First Person Design for Healthcare Innovation

Peter JonesWu Wei

As I’ve continued to develop material for the Design for Care project, I’m struck by the difference between design for practice and design for individual health-seeking. In designing for practice, ethnographic research and work domain analysis enable us to understand the range of activities and scope of work performed in professional work.  A rigorous analysis of an activity system enables us to design services and information products that fit the work practice and cultures of use. Professional work is highly  consistent, at least within institutions. As with other high-hazard, complex skilled work, healthcare practice is regulated by law and professional societies. While we can study medical and patient care practices in situ and on paper analysis, we will usually never design in the first person. We, design researchers, are not health professionals. And when we are, as many physicians by training are professional informatics specialists, we must separate our personal …

Who will we be when Design grows up?

Peter JonesWu Wei

The new year often finds blogs and commentators concerned with the memes and themes of the oncoming era hurtling toward us. Participating as I do in the more “abstract” design communities (e.g., experience, anthro, service design, strategic innovation, interaction, information architecture) I observe a lot of unproductive self-definition.  This takes the form of pronouncements about what a certain field is or is becoming, and why we we ought to care. To be charitable, we might view these discussions as a socially-adapted process of guiding disciplinary evolution. To be less charitable, when I compare design’s disciplinary development with the mature fields I work closely with (in my design research), I have to wonder whether we’re up to the job. Take a strategic view of Design (and I don’t mean business or competitively strategic, or strategic as in winning).  Strategic also means the capacity to imagine the broader unfolding of the consequences …

The exquisite artfulness of new business design

Peter JonesInnovation, Wu Wei

I’m holding a physical copy of most the inspiring, wonderfully visual and tactile business book ever written and produced. Because this self-published book was designed, not so much edited, the end result is both visual spectacular and readily understandable. Business Model Generation, by Alex Osterwalder and Yves Pigneur, and designed by Toronto’s own Alan Smith (of The Movement) is billed as A Handbook for Visionaries, Game Changers, and Challengers.The design and physical awesomeness of this book shows why eBooks will never eliminate the printed book, especially the craft book. There is nothing more cognitively usable than a beautiful book. And Business Model Generation stands with or beats Taschen’s best craft books. This is the actual cover art, 1/4 cardboard with a flat lay binding: The book was uniquely co-created (contributed to) by me and 469 other paying members of the BMG Hub book community, an innovative and experimental business model …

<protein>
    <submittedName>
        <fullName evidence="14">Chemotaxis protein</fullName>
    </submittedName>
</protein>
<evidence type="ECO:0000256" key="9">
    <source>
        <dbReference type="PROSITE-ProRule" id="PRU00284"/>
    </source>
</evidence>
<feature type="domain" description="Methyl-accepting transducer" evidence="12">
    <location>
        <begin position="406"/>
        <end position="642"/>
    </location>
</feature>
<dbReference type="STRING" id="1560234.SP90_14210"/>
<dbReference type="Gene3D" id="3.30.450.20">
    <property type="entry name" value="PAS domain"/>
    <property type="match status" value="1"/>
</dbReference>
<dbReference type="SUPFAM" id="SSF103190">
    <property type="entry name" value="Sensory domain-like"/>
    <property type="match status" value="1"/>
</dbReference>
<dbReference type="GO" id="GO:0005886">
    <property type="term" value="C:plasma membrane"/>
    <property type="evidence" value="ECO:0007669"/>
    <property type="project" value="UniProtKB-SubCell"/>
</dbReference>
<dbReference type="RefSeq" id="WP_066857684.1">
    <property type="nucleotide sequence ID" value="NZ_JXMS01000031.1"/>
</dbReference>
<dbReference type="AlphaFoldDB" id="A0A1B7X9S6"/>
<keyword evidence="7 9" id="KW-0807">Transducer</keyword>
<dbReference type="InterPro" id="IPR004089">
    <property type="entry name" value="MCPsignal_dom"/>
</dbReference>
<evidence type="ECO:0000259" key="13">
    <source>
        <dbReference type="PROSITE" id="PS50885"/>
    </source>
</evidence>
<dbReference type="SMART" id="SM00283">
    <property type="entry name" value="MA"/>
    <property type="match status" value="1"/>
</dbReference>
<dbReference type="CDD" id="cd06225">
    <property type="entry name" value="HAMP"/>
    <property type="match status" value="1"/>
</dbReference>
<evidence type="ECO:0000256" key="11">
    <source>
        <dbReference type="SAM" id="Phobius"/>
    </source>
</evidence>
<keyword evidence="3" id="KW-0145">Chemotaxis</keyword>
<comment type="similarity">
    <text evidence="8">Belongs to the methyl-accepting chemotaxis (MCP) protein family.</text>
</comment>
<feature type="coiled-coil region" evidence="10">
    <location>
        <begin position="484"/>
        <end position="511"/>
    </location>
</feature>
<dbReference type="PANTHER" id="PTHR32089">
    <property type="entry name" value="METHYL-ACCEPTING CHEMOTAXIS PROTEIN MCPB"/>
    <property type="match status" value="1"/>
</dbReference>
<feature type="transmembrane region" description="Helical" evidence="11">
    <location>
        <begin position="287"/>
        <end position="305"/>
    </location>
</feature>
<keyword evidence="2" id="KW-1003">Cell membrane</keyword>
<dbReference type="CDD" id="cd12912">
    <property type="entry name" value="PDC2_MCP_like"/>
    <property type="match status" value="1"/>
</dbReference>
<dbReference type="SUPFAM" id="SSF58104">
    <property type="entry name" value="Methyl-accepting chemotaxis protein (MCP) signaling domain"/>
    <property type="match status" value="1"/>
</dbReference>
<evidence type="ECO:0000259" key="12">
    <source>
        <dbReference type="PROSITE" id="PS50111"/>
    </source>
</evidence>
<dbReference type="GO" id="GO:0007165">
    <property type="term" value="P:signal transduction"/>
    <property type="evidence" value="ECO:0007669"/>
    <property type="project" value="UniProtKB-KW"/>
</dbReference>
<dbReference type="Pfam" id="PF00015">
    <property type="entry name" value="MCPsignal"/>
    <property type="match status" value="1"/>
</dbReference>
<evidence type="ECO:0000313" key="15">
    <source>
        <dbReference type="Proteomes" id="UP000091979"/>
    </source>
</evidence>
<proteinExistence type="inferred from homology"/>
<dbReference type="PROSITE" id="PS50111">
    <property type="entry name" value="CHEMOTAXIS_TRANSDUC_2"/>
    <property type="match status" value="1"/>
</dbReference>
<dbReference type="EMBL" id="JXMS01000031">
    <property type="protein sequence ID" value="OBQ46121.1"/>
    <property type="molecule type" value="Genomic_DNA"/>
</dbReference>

Innovating as if your Future Depended on it.

Peter JonesInnovation, Wu Wei

So we’re in an everlasting downturn and nobody is really sure what’s next in store for any industry, newspapers, broadcast, publishing, financial, automotive, retail, construction, food production, energy, healthcare. If the rational, reasonable Western world is in such a fit of uncertainty, we clearly need to be innovating our way forward. Designers have always been up to this task, although we often are not asked. Henry Dreyfuss started his design office during the Depression, and was never wanting for transformative projects. His work defined the look of that bold era. And George Nelson was quoted in June’s Metropolis as having said: “Design is returning humanity to society. If design doesn’t work for people, then there isn’t much point in doing it. I’m not so much interested in designing things as I am systems. That is what is important.” So what will our design legacy be for the post-millennial “long emergency?” …